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Old 10-01-13, 12:52 PM   #1
Daox
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Default Controlling radiant floors (what thermostat to use?)

I'm very close to putting the pex tubing down in my office. So, I am looking at options on how to control the heat to the floors.

In my sunroom I have radiant heated floors that the previous owners installed. They just used a normal thermostat. This is run to some control box (probably with a relay in it) that turns the pump on and off. This was the only room done up with hydronic radiant floors.

In my kitchen I have electric heated floors. The thermostat that controls these floors uses a temperature probe in the floor to control the actual floor's temperature. This is a neat idea, but I kind of fail to see how it relates to room temperature. I really don't use it enough to get a feel for if this method is any good. It is nice in the fact that you can make sure your floor never gets too hot.

What other ways are there to control the floor temperature?

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Old 10-11-13, 07:02 AM   #2
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I have two ways of controlling my floor heating installs.

One is the probe type t-stat which you set for an appropriate temp such as 25C (77F) for example and the tank or boiler sends the water out through a thermostatic mix valve. The boiler temp is then separate from the floor temp, to some extent.

The second is to have a 3 or 4 way mix valve based on an outdoor reset control and no internal t-stat. This is the way I run my own house, drives the wife nuts. Most people want some control but in the end if it is comfy, they soon forget about it.
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Old 10-11-13, 08:03 AM   #3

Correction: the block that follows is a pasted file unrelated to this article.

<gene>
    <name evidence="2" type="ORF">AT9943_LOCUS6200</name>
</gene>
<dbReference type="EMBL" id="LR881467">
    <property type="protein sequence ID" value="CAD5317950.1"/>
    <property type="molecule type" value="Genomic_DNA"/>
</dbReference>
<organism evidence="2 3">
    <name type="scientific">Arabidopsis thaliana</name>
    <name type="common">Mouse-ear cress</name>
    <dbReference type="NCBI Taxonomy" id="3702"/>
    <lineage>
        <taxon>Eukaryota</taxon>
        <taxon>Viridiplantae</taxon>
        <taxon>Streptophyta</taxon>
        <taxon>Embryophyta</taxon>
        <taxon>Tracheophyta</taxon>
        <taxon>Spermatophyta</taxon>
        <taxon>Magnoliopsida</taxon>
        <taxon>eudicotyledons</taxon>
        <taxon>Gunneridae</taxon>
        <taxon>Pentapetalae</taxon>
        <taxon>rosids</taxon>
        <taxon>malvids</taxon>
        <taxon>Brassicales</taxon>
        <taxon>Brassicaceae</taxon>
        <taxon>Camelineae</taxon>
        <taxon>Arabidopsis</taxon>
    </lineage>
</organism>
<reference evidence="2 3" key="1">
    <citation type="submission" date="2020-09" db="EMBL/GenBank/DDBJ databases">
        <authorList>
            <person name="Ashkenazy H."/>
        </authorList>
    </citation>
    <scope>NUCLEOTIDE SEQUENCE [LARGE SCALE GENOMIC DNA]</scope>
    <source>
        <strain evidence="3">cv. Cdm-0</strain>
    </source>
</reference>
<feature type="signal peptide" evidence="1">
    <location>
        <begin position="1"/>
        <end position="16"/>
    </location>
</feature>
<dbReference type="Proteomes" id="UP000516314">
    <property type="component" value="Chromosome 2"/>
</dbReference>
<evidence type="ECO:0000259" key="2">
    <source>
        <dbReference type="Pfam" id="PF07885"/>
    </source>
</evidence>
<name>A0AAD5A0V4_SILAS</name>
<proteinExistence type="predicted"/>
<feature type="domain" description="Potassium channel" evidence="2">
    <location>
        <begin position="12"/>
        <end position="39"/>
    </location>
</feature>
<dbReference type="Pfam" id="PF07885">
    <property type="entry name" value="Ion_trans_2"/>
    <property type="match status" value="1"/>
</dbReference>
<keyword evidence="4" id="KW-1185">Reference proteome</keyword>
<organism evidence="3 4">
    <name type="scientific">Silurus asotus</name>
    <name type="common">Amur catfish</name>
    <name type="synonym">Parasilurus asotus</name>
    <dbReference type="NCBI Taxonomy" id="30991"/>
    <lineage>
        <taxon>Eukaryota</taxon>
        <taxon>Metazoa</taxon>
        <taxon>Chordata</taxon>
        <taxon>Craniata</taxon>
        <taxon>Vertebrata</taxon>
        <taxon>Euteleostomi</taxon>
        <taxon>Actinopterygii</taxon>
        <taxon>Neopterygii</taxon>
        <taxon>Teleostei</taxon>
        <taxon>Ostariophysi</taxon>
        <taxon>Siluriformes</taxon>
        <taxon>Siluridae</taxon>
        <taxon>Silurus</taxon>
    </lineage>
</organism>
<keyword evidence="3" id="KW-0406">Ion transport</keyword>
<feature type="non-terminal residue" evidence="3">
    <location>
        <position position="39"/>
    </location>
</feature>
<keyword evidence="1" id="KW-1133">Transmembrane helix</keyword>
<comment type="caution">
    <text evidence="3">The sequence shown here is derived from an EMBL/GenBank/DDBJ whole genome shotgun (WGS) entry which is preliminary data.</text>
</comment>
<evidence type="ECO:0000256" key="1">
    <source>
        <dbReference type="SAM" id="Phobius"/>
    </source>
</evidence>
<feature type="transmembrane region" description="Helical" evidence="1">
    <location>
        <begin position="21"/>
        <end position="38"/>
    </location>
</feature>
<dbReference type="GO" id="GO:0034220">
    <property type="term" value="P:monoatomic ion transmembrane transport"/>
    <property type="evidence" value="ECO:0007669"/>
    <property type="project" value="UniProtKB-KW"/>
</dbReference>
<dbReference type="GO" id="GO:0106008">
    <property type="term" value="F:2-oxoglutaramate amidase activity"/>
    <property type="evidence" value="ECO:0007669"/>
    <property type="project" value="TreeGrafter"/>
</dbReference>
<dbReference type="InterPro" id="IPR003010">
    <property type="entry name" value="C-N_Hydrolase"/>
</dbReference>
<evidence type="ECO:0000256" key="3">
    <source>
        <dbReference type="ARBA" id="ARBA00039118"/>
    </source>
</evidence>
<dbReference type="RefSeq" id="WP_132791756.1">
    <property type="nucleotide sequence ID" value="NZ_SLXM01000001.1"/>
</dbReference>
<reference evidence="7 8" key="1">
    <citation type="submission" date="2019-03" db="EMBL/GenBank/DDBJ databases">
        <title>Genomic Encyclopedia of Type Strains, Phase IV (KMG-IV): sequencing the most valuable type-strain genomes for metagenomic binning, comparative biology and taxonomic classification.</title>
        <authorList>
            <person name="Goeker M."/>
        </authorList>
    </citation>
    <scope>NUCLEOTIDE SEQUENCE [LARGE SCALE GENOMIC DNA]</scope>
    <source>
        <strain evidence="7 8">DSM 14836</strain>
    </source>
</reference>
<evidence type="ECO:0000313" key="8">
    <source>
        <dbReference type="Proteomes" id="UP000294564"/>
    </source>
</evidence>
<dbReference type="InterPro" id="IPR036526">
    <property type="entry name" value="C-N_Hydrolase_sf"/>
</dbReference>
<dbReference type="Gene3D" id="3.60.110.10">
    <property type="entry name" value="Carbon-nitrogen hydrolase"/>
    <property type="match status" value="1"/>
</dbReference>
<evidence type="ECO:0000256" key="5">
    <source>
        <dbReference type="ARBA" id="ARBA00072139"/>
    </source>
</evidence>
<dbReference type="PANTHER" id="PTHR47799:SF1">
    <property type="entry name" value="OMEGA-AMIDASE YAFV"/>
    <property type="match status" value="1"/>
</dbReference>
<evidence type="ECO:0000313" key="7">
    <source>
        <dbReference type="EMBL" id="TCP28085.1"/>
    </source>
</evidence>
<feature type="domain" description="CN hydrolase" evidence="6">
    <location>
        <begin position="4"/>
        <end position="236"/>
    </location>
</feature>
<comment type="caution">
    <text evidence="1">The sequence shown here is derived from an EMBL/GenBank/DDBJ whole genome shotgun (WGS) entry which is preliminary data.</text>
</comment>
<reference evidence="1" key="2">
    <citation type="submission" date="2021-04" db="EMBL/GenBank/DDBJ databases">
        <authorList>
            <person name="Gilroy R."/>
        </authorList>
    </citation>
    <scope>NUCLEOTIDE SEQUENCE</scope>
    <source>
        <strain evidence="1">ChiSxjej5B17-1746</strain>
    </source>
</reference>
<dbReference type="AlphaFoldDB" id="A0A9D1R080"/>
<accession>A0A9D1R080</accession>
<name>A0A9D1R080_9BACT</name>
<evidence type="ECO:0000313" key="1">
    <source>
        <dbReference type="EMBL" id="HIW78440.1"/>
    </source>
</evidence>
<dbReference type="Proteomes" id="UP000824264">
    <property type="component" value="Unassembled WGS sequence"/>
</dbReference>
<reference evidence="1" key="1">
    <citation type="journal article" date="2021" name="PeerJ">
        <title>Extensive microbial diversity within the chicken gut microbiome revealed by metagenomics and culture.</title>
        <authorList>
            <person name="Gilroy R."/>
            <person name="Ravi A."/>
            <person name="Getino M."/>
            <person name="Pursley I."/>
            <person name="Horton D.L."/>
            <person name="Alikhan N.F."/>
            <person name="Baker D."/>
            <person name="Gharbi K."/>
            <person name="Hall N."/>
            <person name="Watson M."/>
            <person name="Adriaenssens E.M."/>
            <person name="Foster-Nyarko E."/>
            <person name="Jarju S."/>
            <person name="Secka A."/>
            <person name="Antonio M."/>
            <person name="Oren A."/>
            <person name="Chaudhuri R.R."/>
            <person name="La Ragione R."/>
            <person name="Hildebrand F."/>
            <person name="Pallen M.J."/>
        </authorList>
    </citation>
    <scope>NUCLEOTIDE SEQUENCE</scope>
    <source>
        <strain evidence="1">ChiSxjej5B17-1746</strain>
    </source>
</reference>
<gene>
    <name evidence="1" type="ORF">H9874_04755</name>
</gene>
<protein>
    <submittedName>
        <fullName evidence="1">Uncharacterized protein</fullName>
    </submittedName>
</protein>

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Put a tube in your floor that will allow you to "snake" a probe in. At that point, you can use any thermostat that uses a wire sensor. I use a section of scrap PEX and I plug the far end.

If you are pouring concrete to encase your PEX snake, this will measure average slab temperature well. If using metal spreaders, pour just a "dollop" of concrete (dessert plate sized in diameter) around the part of the pipe that the probe will be in in. Have some concrete below and above pipe so it is enclosed in a thermal mass.

This thermal mass allows the floor to be better regulated and not have it turn off and turn on quickly. It is the equivalent of the "anticipator" in thermostats.

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Old 11-07-13, 09:17 AM   #4
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Thanks for the ideas guys.

And, I'm bumping for more ideas. If it makes any difference, I will be using solar hot water for space heating.
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Old 12-17-13, 11:24 AM   #5
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I guess I am looking for some more info here. What are the pros/cons of each method?
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Old 12-17-13, 12:49 PM   #6
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Another way to do it is to measure the return temp on the manifold (properly insulated) and with proper dT on the control you can monitor the floor quite well. I have done this when other tradesmen forget to put in the sensor tube.
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Old 12-17-13, 10:58 PM   #7
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Default Continuous Pumps vs. Intermittant Pumps...

I have heard that there are different philosophies regarding radiant floors and how water is pumped into the floors...

As I understand it, in the US, pumps turn on when there is a need for it.

In Europe, where radiant heating predominates, pumps are run continuously, and I would guess, changes are made to the buffer tank temp.

Does anyone have any more information on these strategies?

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Old 12-17-13, 11:25 PM   #8
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Probably more efficient to leave the pump running and modulate the boiler or heat pump as needed. But switching or throttling pumps allows you to zone the system.
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Old 12-18-13, 06:08 AM   #9
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Yes, Europeans tend to leave the pumps running. I have a Viessmann boiler with a pump built in and to get the proper temp measuring of the fluid, the pump must run continuously. There is a lot of use of the Grundfos ALPHA or Wilo Stratus pumps which are ECM and tend to run 5-8w even though they can replace a 100w circ.

Zoning is more often done by zone valves and a bypass.

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